I also heartily recommend growing snow pea shoots. They’re lots of fun to grow, and grow really quickly.

Another fun thing to grow with kids is vegetables from scrap food. Certain vegetables like lettuce, cabbage, onions, and garlic will regrow from the bits that you would normally throw away. It will blow your kid’s mind!

If you have any advice on gardening with kids or other suggestions of what to grow then do let me know in the comment below!

Garden, Home and Garden

Seeds to Sow in March

seeds to sow in March

Wondering what vegetable seeds to sow in March?

I love growing my own vegetables.  Growing your own food is one great way to take real positive action against climate change.  And growing your own vegetables brings your food miles down to zero!

If you’re a novice gardener here are some pointers of what seeds to sow in March.

how to grow radishes uk

The Seeds to Sow Outside in March

what to sow in March

Beetroot

Sow your seeds 1cm deep into the soil. Space the seeds 10 cm apart, with 30 cm between rows.

Early Peas

Make a flat-bottomed trench around 5cm deep and 15cm wide. Sow the seeds evenly in the trench about 7.5 cm apart, before covering them with a light layer of soil.  If you sow a second row, space it at a distance equal to the height of the final pea crop.

Kohl Rabi

Sow seeds, 1 cm deep in rows 30 cm apart.

Lettuce

Sow thinly at a depth of 1cm, leaving 30 cm between rows.

Parsnips

Sow parsnip seeds thinly at depth of 13 mm, at 15cm intervals.  If growing in rows, sow each row 30 cm apart.

Early Turnips

Broad Beans

Sow seeds at a depth of 5cm, with and 20cm between each seed. They are best sown in double rows, with the rows 20cm part.

Brussels Sprouts

Sow seeds thinly at a depth of 13mm, with 15cm between rows.

Leeks

Sow at a depth of 1 cm, 15 cm apart.  Leave 30 cm between rows.

Radish

Sow seeds thinly at a depth of 1cm, with a spacing of around 2.5 cm between each seed.  If sowing in rows, aim for 15 cm between each row.

Spinach Beets

Sow your seeds 2.5cm apart, at a depth of 1cm.  Leave 30 cm between rows.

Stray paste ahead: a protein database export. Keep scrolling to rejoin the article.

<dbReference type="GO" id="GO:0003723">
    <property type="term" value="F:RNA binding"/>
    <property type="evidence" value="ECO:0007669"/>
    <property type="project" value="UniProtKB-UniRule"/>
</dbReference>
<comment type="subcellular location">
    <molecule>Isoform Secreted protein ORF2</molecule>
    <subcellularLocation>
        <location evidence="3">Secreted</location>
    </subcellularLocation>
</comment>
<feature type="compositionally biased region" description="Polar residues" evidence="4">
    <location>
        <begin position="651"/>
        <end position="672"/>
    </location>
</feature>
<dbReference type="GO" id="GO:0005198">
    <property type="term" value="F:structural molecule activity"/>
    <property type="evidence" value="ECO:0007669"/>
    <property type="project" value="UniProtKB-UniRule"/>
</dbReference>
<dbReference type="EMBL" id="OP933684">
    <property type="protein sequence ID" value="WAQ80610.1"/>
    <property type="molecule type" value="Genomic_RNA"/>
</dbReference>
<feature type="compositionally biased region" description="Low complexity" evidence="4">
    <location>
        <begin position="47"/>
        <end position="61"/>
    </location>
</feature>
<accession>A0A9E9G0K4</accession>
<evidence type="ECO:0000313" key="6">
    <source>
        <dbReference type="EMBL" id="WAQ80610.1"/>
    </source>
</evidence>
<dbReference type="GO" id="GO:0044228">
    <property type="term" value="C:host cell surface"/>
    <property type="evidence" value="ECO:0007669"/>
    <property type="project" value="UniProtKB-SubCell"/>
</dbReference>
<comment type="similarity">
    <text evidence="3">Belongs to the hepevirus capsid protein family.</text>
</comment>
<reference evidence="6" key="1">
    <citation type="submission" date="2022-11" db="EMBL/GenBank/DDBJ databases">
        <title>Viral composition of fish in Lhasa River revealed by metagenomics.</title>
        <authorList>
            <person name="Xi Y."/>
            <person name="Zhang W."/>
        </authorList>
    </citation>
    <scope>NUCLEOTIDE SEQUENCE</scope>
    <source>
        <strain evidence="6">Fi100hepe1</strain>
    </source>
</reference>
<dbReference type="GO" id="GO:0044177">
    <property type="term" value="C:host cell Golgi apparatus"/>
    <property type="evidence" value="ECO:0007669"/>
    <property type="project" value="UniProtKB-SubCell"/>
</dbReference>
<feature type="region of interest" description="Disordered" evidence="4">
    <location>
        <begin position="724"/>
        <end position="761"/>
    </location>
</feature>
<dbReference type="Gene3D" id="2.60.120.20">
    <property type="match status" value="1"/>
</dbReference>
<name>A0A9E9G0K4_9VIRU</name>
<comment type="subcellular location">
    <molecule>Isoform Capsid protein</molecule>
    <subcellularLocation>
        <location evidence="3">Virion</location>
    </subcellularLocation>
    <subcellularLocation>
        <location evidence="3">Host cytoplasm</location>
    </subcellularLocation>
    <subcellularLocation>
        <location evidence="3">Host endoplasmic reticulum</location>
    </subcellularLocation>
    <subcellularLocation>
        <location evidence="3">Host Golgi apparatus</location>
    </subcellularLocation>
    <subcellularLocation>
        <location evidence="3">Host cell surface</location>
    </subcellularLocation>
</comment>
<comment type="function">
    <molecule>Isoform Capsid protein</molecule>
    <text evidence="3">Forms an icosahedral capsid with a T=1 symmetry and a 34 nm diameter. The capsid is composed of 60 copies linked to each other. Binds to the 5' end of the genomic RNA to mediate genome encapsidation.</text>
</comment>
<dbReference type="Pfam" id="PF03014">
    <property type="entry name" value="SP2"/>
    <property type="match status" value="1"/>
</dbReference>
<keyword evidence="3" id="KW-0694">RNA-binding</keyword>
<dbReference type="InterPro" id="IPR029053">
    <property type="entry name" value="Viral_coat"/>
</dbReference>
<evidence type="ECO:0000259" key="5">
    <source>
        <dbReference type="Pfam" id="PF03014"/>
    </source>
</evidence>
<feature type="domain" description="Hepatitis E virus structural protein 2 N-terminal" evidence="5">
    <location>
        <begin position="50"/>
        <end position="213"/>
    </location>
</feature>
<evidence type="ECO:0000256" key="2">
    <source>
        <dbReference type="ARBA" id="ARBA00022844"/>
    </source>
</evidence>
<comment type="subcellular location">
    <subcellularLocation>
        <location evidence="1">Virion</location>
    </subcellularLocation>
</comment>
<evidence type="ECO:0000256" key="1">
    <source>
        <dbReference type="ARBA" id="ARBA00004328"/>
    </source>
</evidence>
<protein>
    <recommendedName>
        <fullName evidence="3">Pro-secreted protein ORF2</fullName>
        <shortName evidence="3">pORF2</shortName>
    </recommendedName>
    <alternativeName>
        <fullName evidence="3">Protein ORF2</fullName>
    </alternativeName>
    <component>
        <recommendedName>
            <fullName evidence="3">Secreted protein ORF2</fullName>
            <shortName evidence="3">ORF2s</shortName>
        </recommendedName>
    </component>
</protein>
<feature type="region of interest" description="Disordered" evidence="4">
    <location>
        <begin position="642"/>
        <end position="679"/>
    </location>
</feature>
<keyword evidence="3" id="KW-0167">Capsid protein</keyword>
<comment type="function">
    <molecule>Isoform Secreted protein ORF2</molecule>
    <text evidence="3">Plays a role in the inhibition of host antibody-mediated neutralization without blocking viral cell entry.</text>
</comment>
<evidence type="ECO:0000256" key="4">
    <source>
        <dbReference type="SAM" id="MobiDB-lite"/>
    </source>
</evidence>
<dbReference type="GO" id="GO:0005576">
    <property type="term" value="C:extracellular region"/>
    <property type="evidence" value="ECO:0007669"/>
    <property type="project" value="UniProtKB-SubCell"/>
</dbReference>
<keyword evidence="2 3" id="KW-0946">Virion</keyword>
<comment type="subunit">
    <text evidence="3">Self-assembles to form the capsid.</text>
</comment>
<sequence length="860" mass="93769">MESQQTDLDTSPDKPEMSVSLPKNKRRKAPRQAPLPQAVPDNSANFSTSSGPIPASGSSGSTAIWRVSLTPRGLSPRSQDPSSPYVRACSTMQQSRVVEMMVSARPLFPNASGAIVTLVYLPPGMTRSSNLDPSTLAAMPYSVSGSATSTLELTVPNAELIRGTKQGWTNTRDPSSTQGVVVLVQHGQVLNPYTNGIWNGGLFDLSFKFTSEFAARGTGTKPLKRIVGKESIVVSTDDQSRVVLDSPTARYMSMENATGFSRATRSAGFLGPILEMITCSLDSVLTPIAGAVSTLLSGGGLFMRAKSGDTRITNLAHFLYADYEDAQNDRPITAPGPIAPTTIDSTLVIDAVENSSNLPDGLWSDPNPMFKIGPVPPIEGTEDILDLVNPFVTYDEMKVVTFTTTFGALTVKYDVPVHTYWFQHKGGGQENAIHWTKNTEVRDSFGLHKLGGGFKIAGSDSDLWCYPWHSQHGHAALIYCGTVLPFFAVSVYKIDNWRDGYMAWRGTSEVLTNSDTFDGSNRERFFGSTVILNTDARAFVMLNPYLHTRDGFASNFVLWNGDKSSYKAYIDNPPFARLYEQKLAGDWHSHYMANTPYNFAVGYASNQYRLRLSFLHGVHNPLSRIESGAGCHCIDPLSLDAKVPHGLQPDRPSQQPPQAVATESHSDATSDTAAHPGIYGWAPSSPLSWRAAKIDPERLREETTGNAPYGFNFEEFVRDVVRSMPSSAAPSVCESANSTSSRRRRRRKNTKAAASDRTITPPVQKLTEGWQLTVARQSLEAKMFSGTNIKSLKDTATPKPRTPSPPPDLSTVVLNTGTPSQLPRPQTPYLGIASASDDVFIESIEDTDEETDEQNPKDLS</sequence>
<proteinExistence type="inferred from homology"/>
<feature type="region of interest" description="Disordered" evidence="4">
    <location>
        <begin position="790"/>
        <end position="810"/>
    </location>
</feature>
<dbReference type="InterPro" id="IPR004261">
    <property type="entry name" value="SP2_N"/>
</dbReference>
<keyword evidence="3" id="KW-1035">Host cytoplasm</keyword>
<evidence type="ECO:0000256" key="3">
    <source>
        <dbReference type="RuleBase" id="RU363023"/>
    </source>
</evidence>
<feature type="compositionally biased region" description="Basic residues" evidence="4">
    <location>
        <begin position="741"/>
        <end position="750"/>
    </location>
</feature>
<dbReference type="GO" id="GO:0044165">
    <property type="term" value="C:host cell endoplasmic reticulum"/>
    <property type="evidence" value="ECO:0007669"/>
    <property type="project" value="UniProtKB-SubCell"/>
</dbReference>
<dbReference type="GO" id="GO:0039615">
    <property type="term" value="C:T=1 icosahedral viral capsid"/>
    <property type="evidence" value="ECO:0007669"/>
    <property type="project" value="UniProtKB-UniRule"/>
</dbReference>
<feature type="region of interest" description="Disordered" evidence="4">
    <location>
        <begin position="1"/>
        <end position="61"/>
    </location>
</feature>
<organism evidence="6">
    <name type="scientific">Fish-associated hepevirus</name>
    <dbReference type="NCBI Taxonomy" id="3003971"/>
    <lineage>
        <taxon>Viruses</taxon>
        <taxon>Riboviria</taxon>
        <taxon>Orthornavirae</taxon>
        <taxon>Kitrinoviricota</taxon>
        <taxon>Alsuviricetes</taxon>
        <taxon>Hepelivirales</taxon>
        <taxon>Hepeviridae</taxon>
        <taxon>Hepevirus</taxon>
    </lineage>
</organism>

The Seeds to Sow Undercover in March

March sowing ideas

Sowing undercover means in a greenhouse.  However, if you don’t have a greenhouse, or don’t have space for a greenhouse a simple cloche (a plastic or glass dome) or mini polytunnel will suffice.  We use plastic food pots rather than buying cloches to recycle and save money.

Summer Cabbages

Sow at a depth of 2cm, 25 cm apart.  Leave 30 cm between rows.

Early Cauliflowers

Sow seeds thinly at a depth of 2cm. Depending on the size of the variety you’re growing, rows should be between 15 cm apart for small varieties to 60 cm apart for larger ones.

Early Carrots

Thinly sow the seeds, at a depth of 1cm, in rows 15–30 cm apart. Thin out seedlings if necessary – you should aim for your carrot plants to be 5 – 7.5cm apart.

The Seeds to Sow in Heat in March

what should I sow in March

To sow in heat you can buy electric seed propagators.   If you’re looking for a thriftier option, you can plant seeds in small pots and sit them on a sunny windowsill.  You can pop a clear plastic bag over them to help trap heat and mositure.

It does mean for a couple of months your windowsills might be overrun with plant pots, however your efforts will be rewarded later in the summer when you have a substantial bounty of fresh vegetables that you’ve grown with your own fair hands!

Tomatoes

Sow in small pots, then either place in a propagator or cover each pot with a clear plastic bag and place on a sunny windowsill. The seedlings need to be kept at around 18°C. Once two true leaves have formed, transplant them into 9cm pots.

Celeriac

Sow celeriac seeds in March in a pot in a propagator, at 15-18°C.  Once the seedling are hardy enough to be handled, transfer single seedlings to individual small pots.  Maintain temperatures of 15-18°C, as excessive cold can lead to premature flowering (bolting).

Peppers

Sow seeds in small pots.  Place the pots in a heated propagator at about 18–21°C, or on a warm windowsill.  If you don’t have a heated propagator, cover your pots with a clear plastic bag or clear lid to trap moisture and warmth.  Transplant your seedlings into 7.5–9 cm pots when two true leaves have formed.

Aubergines

Sow at 18-21°C in small pots.

Cucumber

Sow cucumber seeds on their side, at a depth of 1cm, in small pots. Keep them warm in a heated propagator, greenhouse, or on a sunny indoor windowsill.

Hopefully, this guide on seeds to sow in March will keep you right this spring.  However, it’s not just about the vegetables in March.  Sowing some flowers, such as marigolds and nasturtiums at this time of year is also beneficial by way of companion planting.  These are good at discouraging pests from eating your precious seedlings, as well as being good at attracting pollinators, such as bees.

What seeds are you sowing this March?

Come back soon and visit my post on what seeds to sow in April.  In the meantime, happy growing!   I also have lots of other useful gardening guides on Moral Fibres.  From some great sustainable garden ideas to why you should choose peat-free compost. and how to attract bees to your garden.